This guest blog post is contributed by Boomerater, a free online resource for Baby Boomers helping you find everything from a New York financial advisor to great trips with your girlfriends. Seniors for Living contributes its senior housing properties to Boomerater’s local directories including Massachusetts Alzheimer’s Care, California retirement living and more.
A new Q&A discussion from Boomerater’s forums appears here each Friday. In this week’s post, members share their experiences about aging in place.
My mom and dad are in their 70s and in good health. They have told me they would never consider leaving the home they have lived in since they were married, and where they raised all five of their children. With the high cost associated with assisted living and the loss they will probably take in the real estate market, I can also see the financial benefit of them staying in their home. I’d like to hear from other boomers who have helped their parents stay in their homes successfully. What are the modifications to make the home safe and what else should be considered?
- They should consult a financial planner and develop a budget for current and changing financial needs. With an attorney they should draw up a will, and an advanced health care directive, and any other documents their attorney deems necessary.
- An architect, residential designer or accessibility contractor can look at the existing floor plan to see how it could be made fully accessible, incorporating elements of universal design so that the space will serve them well into the future. Think about the following:
- Would a dish drawer make more sense than a regular dishwasher? Should your oven be at a lower height? Should it have a door that lifts up?
- Is there a bedroom on the main floor? Or is there a den or bonus room that could be converted to use as a bedroom? If they don’t have a shower or bathtub on the main floor, is there a half bath or a laundry room? There may be a way to reconfigure existing rooms to accommodate an accessible stall shower as well as a front loading combination washer/dryer that takes up less space.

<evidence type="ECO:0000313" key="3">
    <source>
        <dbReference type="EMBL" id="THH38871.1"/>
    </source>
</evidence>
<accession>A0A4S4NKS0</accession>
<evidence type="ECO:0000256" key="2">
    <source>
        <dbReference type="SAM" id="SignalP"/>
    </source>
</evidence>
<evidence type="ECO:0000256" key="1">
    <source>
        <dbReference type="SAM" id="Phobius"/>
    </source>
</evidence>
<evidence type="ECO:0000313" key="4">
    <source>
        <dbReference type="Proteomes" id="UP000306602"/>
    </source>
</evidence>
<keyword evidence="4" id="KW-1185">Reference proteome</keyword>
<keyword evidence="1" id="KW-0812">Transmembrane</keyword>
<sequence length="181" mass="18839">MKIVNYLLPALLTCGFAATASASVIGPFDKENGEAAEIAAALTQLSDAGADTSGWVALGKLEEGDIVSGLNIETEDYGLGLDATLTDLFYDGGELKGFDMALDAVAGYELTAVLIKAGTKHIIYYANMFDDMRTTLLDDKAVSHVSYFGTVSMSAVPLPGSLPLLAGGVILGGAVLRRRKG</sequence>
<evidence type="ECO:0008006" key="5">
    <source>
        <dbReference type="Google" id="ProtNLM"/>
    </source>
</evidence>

- If it has steps, add ramps. Add lifts on the stairs or a pneumatic elevator if necessary, but ensure that they have a good fire escape route and exit route during a power failure.
- Instead of door knobs, change to lever handles.
- Make the property wheelchair accessible. Most wheelchairs are between 27-28 inches wide. With knuckles on either side you should allow a minimum door width of 32 inches.
- If your plan includes a future time when in-home care providers may be required, modify the house in such a manner that you have a minimum of 2 bedrooms so that you may accommodate overnight staff. Two great resources on Universal Design are http://www.adaptiveaccess.com/about.php wheelchair accessibility adaptations and http://www.universaldesign.org/resources.htm
- One of the biggest hurdles was losing the ability to drive to doctors, veterinarians, senior centers, etc. Ask the local hospital, senior center, or local agency on aging (AAA) or Council on Aging (COA) about transportation resources for seniors in your area. My parents had a companion who came in twice a week to drive them to doctor appointments, the grocery store, the library, to have their hair cut, etc. Eldercarelink.com can refer you to pre-screened companions in your area, as well as adult day-care, home care, assisted living services, etc. Peapod.com is national service that delivers groceries from local stores. Most drugstores deliver prescriptions without a fee and drugstore.com can ship a huge variety of products.” If you don’t have a local store that delivers, netgrocer.com is a backup, though its shipping is expensive. My parents also used Meals on Wheels to get a hot meal brought in everyday.
Find out what others had to say about aging in place on Boomerater.com.